Anti-Chinese propaganda has become ubiquitous in the Corporate Media:
Headline; Australia can teach the UK a lesson in Chinese wrath
Sub-headline: London may have to learn the hard way that it cannot have its cake and eat it with Beijing
The author is a senior fellow at the Lowy Institute
An internet search on the Lowy Institute yields this revelatory essay of October 2013 essay by Antony Loewenstein:
The Lowy Institute sees itself as Australia’s leading foreign affairs thinktank. Its fellows and staff routinely appear in the media pontificating about global affairs, including a push for greater defence spending that would allow countless contractors to earn billions of dollars. Its head Michael Fullilove, who’s also a non-resident senior fellow in foreign affairs at the Brookings Institution, writes longingly about former US national security advisor Henry Kissinger as a “realist”, despite there being questions over Kissinger’s record of foreign policy. Kissinger endorsed Fullilove’s recent book, a love letter to Franklin D Roosevelt. Fullilove has also been an outspoken critic of the release of the Wikileaks cables.
I asked the Lowy Institute a range of questions about Campbell’s possible conflicts of interest. They sent me a statement that ignored these issues:
Dr Campbell has long been one of the United States’ foremost policymakers on Asia. As assistant secretary of state for east Asian and Pacific affairs, he played a leading role on issues such at the US “rebalance” towards Asia, US-China relations, and efforts to promote democratic change in Burma. This fellowship will provide the international policy community in Australia with an opportunity to draw upon Dr Campbell’s experience and insights on the defining political, economic and strategic issues in Asia at a time of great change in the region. It will also be an opportunity to expose Dr Campbell to Australian perspectives on these issues.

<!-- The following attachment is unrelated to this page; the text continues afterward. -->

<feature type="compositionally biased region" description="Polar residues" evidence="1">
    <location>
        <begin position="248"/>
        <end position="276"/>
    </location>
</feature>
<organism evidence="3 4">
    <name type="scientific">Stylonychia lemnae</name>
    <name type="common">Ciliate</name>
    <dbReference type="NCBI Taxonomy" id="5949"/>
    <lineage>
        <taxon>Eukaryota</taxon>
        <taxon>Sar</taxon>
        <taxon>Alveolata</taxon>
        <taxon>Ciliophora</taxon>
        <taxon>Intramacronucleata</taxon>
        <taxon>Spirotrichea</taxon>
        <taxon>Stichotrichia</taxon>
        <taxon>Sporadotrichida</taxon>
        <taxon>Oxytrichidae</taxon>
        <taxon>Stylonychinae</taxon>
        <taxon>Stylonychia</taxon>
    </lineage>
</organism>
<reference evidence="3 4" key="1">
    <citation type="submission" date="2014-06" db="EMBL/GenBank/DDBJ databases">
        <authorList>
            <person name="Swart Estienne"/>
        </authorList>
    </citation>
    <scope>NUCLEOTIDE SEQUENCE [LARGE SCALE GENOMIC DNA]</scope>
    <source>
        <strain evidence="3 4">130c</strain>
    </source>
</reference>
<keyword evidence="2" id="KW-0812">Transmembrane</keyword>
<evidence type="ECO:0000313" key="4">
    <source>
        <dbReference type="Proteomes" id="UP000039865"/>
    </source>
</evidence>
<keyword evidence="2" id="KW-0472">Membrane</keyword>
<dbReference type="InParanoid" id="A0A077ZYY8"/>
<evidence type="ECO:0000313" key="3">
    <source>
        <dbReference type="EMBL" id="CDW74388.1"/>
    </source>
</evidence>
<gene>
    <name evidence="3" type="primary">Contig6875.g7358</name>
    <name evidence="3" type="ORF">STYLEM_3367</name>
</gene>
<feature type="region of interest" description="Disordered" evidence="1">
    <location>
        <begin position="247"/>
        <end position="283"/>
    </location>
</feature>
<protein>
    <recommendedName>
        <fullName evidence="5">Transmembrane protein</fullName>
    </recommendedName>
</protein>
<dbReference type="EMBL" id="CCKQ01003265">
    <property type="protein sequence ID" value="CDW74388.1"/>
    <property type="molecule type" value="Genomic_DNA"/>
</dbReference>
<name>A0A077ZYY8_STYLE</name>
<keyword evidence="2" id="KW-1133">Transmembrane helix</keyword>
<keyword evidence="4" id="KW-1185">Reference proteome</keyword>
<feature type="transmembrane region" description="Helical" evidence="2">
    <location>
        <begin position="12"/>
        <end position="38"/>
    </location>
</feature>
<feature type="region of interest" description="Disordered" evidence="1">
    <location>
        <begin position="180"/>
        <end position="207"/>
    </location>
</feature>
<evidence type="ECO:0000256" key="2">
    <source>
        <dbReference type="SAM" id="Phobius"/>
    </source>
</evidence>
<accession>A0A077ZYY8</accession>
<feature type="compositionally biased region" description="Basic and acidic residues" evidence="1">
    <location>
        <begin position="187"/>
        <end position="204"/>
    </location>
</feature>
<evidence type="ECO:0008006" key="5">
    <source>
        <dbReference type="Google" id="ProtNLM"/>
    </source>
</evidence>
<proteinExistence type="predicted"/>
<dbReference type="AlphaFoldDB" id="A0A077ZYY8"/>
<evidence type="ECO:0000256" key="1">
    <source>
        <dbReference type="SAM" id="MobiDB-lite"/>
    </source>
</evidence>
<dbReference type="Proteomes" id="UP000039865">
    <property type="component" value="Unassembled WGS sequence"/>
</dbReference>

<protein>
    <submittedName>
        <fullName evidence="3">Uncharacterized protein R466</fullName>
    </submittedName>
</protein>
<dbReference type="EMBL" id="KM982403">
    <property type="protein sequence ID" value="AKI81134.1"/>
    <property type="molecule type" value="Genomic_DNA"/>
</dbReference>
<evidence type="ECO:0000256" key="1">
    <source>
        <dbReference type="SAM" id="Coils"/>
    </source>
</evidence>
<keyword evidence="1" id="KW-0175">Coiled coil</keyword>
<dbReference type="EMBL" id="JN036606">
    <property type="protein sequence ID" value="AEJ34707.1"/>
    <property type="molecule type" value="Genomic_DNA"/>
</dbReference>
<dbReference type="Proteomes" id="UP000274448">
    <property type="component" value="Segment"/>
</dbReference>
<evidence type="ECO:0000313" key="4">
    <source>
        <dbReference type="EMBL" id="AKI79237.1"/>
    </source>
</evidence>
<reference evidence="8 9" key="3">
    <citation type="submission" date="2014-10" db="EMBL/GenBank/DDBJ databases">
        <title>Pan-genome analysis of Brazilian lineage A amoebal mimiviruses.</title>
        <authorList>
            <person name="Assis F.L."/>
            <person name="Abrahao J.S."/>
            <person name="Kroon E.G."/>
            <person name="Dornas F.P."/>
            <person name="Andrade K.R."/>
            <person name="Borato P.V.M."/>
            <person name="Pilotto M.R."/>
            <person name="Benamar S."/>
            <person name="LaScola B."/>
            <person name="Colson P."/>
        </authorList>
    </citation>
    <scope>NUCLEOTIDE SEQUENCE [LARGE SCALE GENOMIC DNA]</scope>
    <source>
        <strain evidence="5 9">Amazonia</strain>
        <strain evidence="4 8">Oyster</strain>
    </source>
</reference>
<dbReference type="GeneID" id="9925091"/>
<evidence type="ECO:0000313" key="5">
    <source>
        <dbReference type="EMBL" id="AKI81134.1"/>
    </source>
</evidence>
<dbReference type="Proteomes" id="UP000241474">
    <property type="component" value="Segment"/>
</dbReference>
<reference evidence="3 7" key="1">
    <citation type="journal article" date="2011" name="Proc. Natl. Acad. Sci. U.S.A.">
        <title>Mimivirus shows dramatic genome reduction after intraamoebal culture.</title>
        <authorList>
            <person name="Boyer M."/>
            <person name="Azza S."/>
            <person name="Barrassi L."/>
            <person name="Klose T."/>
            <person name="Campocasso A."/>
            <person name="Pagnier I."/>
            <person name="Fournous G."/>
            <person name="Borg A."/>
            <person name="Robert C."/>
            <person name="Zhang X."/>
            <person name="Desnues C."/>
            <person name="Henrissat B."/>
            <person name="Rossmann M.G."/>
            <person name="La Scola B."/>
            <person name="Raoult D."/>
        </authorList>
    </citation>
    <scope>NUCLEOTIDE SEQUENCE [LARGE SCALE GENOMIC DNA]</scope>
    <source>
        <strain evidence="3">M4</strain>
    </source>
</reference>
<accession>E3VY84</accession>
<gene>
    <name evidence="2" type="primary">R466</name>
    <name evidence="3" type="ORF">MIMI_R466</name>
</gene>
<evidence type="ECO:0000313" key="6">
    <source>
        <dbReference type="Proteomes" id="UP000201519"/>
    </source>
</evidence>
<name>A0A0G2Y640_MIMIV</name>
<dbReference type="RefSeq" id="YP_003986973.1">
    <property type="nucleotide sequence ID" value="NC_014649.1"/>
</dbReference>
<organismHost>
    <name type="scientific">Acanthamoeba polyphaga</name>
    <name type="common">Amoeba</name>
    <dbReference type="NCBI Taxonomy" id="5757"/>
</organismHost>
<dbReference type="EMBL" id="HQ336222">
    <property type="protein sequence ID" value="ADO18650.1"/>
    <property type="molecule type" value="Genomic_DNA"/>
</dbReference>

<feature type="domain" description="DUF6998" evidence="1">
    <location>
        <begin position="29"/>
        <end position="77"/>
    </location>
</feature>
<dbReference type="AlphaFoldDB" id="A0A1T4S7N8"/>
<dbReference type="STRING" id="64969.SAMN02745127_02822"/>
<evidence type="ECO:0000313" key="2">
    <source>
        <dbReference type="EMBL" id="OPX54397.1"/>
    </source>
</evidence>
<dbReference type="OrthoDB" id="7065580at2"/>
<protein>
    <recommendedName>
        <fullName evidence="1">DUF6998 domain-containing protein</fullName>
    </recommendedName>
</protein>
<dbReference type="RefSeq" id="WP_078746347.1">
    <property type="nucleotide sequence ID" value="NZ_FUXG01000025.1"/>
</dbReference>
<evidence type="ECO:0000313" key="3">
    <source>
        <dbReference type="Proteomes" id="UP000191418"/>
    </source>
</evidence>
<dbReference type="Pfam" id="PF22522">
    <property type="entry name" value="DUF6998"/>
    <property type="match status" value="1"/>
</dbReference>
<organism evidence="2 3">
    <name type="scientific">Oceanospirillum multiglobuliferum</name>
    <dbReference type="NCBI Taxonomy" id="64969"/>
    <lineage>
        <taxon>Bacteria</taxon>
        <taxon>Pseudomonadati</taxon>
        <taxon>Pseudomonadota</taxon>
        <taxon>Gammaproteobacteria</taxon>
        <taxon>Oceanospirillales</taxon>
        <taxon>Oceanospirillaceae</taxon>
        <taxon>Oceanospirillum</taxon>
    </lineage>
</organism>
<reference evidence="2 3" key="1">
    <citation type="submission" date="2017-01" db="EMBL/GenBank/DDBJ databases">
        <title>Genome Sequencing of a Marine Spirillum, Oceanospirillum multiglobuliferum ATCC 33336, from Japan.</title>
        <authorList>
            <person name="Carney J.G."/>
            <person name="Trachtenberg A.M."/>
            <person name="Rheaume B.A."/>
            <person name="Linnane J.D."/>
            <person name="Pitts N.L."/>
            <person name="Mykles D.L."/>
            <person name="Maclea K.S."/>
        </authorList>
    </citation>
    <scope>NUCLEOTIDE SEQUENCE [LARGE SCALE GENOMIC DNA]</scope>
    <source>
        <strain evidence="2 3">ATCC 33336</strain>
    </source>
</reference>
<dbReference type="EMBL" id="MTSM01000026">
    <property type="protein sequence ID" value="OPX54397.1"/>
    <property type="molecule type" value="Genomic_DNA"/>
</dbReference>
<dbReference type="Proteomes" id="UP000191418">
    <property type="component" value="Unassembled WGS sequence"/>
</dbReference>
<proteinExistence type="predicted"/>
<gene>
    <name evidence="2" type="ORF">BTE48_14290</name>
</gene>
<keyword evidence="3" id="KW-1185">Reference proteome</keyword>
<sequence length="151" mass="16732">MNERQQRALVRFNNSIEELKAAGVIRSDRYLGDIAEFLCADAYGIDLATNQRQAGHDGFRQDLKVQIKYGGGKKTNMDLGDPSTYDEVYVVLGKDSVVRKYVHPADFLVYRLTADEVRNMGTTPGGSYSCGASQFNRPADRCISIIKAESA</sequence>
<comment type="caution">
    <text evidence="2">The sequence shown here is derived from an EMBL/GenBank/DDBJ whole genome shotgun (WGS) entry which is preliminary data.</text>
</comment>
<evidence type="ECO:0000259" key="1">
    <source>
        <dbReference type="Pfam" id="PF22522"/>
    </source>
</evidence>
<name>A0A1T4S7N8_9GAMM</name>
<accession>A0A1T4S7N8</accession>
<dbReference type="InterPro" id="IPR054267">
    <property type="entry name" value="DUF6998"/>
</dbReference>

Business and politics rarely mix without controversy; the media needs to be careful not to be seduced by smooth thinktank talkers.
The reader just might ask Mr. McGregor about the sanctions that America has placed on Iran, North Korea, and Venezuela and an embargo on Cuba. As America’s staunch ally, Britain follows the policy that America sets. In sum, Britain lives in the long shadow of the American Imperium. But on the question of China and America there is a vexing question: should America take any precipitous action against a country that hold so much of its debt?
Here is Mr. McGregor on Britain’s defense review, yet he elides the fact that Britain is now just America’s political lap dog. With the Tory buffoon Boris in charge
Britain’s defence review was remarkably blunt, calling China “a systemic challenge” to British values and prosperity and “the biggest state-based threat” to the country’s economic security. But the UK may be about to find out what Australia already knows, that it is no easy thing to change China policy, and, given Beijing’s sensitivities, there is a steep price to be paid in doing so.
Mr. McGregor follows with a long potted history of how China conducted itself ,within the parameters of Trade. Yet the closing two paragraphs are demonstrative of the Lowy Institute’s hardline on the not just emerging World Power , but a Power that has supplanted a Hegemon, in an advanced state of political collapse. Given this World Historical frame Boris and Britain look to be what?
The next, harder step is economic co-operation among democracies such as the US, the UK and Australia to help nations singled out by Beijing for punishment. Kurt Campbell, who heads Indo-Pacific policy in the US National Security Council, said this month that Washington had told Beijing there would no improvement in ties while an ally is under “economic coercion”.
Beijing rails at such co-ordination. A party paper lashed out at the Five Eyes intelligence partnership, calling it an “axis of white supremacy”. But China’s behaviour is pushing friends and allies together, as the US made clear in a diplomatic confrontation in Alaska on Friday. Australia values their support. So too, soon, might the UK.